If your business handles customer data, the past few months might have raised some worrying questions about how secure your systems are and the implications of bringing them up to scratch.
The good news is that cyber security isn’t necessarily an expensive investment in new tech or personnel.
If you’re a small or medium size business looking for practical cybersecurity advice, then a great place to start is CISA.gov, the USA’s Cybersecurity & Infrastructure Security Agency.
While there is already great information available here in Australia, the recent attacks on Optus and Medibank and their commonalities suggest that digital security needs to be prioritised.
Owning Digital Security
The great thing about CISA’s guidelines is that they break down advice into manageable chunks, distinguishing between roles within a business. They also make an important point: company directors must not assume that cyber security is the sole responsibility of IT professionals.
To protect a company against malicious attacks, the key thing is to create a culture of cybersecurity that starts at the top. The CEO or MD must commit to putting in place people and procedures designed to minimise the possibility of a data breach.
A crucial step CISA suggests is the appointment of a Security Program Manager. The key takeaway is that this person need not be a security expert or an IT professional.
This person’s responsibility is to ensure that cyber security processes and procedures are followed and report to senior leadership at least once a month on progress made and any roadblocks encountered.
Think of them as your cybersecurity implementor rather than a tech wizard.
Multi-Factor is Essential
Once this person is in place - or even before if you’re able – the next step is to implement Multi-Factor Authentication across the company. MFA is not the final word in protecting against cyber-attacks, but the great thing about it is that it protects against so many different types of attacks.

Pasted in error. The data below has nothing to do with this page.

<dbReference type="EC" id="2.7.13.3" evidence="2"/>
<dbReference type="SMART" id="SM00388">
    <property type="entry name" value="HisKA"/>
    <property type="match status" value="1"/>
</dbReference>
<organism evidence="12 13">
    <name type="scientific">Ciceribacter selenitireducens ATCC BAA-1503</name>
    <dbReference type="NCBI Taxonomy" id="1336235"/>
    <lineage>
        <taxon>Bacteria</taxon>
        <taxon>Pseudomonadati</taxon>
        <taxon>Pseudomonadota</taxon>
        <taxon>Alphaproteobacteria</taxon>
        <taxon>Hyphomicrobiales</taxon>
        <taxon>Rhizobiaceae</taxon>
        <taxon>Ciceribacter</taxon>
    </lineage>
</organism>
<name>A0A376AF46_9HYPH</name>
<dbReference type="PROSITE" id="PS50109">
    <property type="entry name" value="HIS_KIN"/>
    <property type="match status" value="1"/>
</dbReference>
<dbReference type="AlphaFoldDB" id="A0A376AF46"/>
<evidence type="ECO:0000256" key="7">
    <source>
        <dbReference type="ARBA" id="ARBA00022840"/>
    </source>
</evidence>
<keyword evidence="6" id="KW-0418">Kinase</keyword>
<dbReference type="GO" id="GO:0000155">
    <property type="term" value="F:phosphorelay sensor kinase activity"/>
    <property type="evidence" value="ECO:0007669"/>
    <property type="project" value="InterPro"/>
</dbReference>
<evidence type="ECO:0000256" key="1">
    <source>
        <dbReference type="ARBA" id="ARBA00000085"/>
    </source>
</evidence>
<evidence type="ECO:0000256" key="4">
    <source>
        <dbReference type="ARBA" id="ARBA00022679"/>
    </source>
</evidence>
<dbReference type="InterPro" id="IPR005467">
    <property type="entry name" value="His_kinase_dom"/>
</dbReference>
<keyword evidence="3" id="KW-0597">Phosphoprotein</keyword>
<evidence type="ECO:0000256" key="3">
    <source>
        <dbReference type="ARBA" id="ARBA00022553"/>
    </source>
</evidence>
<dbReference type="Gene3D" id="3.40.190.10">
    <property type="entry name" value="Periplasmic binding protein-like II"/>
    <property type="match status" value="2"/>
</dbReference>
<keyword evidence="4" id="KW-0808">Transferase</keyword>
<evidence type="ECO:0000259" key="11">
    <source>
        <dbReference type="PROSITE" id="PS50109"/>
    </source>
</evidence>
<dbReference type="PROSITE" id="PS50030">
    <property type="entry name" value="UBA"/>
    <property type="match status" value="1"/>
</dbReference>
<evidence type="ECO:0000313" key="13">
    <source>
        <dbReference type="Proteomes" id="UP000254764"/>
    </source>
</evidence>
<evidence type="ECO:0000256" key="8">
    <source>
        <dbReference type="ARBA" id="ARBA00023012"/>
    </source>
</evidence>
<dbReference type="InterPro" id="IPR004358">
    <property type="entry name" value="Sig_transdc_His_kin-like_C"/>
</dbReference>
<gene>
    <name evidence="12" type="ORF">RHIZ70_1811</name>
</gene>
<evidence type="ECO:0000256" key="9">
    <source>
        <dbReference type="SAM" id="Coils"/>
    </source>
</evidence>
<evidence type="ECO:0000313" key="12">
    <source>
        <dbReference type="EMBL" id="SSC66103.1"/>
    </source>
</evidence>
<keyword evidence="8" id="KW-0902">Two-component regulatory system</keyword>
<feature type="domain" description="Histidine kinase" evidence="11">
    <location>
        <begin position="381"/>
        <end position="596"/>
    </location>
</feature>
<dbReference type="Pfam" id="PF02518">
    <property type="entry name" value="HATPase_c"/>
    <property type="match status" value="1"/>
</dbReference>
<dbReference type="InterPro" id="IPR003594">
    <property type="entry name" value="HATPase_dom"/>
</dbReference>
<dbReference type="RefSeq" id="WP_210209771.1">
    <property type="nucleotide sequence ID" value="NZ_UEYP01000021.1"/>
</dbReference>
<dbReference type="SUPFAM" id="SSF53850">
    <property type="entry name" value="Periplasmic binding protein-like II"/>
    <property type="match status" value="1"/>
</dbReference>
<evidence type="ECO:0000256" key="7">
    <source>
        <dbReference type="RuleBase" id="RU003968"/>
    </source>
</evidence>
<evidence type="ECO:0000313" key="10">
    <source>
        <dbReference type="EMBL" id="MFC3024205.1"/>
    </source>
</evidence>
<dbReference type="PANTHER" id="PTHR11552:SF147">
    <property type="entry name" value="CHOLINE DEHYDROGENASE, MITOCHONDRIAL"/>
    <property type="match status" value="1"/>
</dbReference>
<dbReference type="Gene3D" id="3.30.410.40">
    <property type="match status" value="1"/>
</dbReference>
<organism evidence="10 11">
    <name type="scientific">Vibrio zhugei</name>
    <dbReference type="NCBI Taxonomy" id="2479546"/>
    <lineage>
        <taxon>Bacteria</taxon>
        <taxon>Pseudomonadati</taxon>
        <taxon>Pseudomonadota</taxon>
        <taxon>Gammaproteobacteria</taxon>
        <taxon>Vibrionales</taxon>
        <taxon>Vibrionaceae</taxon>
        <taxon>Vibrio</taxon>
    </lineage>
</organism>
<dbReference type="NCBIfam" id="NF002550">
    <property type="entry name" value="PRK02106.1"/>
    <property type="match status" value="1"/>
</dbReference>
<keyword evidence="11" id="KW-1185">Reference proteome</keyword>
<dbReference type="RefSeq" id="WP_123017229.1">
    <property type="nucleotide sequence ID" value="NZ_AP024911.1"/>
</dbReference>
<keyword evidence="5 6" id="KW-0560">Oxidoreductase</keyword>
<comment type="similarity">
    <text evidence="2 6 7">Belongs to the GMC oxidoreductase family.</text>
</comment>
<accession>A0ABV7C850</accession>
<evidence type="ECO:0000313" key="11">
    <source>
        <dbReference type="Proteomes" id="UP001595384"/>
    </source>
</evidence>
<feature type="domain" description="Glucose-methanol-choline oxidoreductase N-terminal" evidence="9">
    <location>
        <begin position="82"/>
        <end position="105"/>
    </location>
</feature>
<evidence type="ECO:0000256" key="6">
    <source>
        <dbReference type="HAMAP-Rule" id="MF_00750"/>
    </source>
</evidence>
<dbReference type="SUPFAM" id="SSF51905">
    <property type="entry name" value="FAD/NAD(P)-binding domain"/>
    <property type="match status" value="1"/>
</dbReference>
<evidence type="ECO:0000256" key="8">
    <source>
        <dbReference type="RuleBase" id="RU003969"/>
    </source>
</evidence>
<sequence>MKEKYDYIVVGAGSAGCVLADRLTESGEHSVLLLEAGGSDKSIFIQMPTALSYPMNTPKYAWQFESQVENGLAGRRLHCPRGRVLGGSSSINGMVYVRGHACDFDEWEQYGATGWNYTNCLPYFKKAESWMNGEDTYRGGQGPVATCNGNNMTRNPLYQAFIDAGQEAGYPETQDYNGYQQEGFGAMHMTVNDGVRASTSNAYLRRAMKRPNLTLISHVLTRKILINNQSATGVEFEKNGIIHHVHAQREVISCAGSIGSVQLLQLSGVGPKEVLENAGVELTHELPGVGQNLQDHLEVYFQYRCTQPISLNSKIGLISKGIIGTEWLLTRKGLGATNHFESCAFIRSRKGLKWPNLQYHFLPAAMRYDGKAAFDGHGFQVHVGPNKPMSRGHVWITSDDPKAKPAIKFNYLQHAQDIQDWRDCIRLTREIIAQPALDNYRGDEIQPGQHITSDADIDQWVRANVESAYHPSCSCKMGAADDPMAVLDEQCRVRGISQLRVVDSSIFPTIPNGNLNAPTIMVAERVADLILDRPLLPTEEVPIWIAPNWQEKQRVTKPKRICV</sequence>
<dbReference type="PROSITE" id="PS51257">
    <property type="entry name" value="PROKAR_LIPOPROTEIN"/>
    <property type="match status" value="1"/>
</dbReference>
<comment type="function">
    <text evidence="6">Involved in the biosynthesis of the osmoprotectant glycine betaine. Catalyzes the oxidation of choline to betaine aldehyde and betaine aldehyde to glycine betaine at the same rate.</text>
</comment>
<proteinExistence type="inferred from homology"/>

To get started, your Security Program Manager should audit your business’s systems and data to create a list of the endpoints that need to be protected and the data they contain.
If it helps, picture a physical filing cabinet containing all your customer’s key information. Now, who in your business has the keys to that cabinet? And what is the potential for them to inadvertently let those keys slip into the hands of an opportunistic thief?
Once the initial audit and enablement are done, don’t stop there. Implement compliance protocols ensuring that MFA continues to be enforced across future system launches, updates, user onboarding and offboarding.
Don’t be the Low-Hanging Fruit
Another key thing to remember about cyber security is that many criminals look for the most vulnerable systems to focus their attacks on.
So, if you don’t want that to be your business, don’t be the low-hanging fruit.
By making it more difficult for criminals to gain access to your data, they are far more likely to move on to the next potential victim that hasn’t been as diligent in their defence, rather than go to extra lengths to gain access to your systems.
The last thing to be conscious of is your company’s various endpoints, with mobile phones likely at the top of the list for many organisations.
Using that filing cabinet analogy, think of a mobile phone as a filing cabinet the size of a stadium that can be lifted out of a pocket or accidentally left on an Uber seat. Now ask yourself, how secure are those devices, what access points do they contain, and what would be the implications of someone outside your company getting access to it?
This brings us back to MFA as a multi-purpose line of defence and why it should be the first thing on every company’s cyber security agenda.
Minimise your Data Footprint
While this advice has been focused on preventing bad actors from accessing your data, one other crucial thing that all businesses can do to prevent data from falling into the wrong hands is not to have it in the first place.
Conduct a data audit and ask yourselves seriously as a business whether you need to hold onto all client and customer data. Get rid of anything you don’t need – responsibly and thoroughly, of course.
So, there you have it. That’s just our top-line guide on how to begin the journey to become a cyber security-conscious business, and for more info, we’d encourage everyone to head over to cisa.gov/small-business for the guidance in full. And if you’re looking for help putting this advice into action with your new or existing apps, websites, and software solutions, we’d love to help, simply contact us here.